Postcards From Online
From "Business Briefs" department in February 2011 issue of Business Officer
By Karla Hignite
There are many ways to portray what's happening in the online learning sector. (See related article, "Going the Distance.") Here are several point-of-interest snapshots.
Course content. Nonprofit colleges and universities are partnering with for-profit providers for a variety of services, including market research and program marketing; student recruitment and retention; faculty recruitment and training; course development; and designing, and managing online classrooms. While survey data from the Instructional Technology Council's 2009 distance education survey (Trends in eLearning: Tracking the Impact of eLearning at Community Colleges ) show that more community colleges are outsourcing hosting services for online classes to a third party (36 percent) or as part of a consortium (20 percent), the overwhelming majority (75 percent) still develop their own course content, compared to 18 percent that use content offered by a textbook publisher and 5 percent that contract or license materials from a content provider.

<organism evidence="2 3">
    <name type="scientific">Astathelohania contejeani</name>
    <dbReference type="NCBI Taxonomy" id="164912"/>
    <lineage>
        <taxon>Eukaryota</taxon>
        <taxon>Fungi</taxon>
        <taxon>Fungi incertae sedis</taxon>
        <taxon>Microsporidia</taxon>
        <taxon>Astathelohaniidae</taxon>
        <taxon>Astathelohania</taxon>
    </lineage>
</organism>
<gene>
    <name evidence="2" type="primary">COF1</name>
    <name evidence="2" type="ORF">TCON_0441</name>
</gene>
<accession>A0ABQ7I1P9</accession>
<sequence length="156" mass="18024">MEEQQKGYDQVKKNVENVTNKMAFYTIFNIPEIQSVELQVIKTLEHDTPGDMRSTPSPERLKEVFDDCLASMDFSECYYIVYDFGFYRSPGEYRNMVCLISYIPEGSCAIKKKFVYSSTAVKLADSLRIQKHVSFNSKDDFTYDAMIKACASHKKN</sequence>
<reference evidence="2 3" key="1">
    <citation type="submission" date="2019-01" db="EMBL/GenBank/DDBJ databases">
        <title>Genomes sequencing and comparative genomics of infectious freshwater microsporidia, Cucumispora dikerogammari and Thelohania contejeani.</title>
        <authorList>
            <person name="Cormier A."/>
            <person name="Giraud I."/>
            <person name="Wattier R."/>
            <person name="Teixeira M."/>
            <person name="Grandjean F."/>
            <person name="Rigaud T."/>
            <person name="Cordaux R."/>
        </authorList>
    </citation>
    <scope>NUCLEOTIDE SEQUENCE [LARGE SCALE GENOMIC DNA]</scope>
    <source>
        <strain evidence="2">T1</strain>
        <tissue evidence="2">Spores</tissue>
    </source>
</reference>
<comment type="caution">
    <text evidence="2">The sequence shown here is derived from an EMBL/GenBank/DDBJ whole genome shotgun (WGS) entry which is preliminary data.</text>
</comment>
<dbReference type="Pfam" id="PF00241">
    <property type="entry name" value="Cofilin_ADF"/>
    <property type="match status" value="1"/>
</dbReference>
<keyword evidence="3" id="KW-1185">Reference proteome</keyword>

Program oversight. Distance education programs are migrating from IT operations to oversight by the academic side of the house. The 2010 Managing Online Education survey , a collaboration of the WICHE Cooperative for Educational Technologies and the Campus Computing Project, reports an indicator of that trend: While "chief information officer" is the most common title of the senior operating officer for online programming (for 42 percent of respondents), 49 percent of these CIOs report to the institution's provost or chief academic officer.
Faculty training. Among participating colleges and universities in the 2010 Managing Online Education survey, half report that training is mandatory for faculty who teach in online programs. Required training averages 22 hours, reflecting a significant investment of institutional resources. That finding is similar to ITC's 2009 distance education survey data, which show 60 percent of respondents saying faculty training for distance education is mandatory, of which 80 percent indicated that eight or more hours of training are required.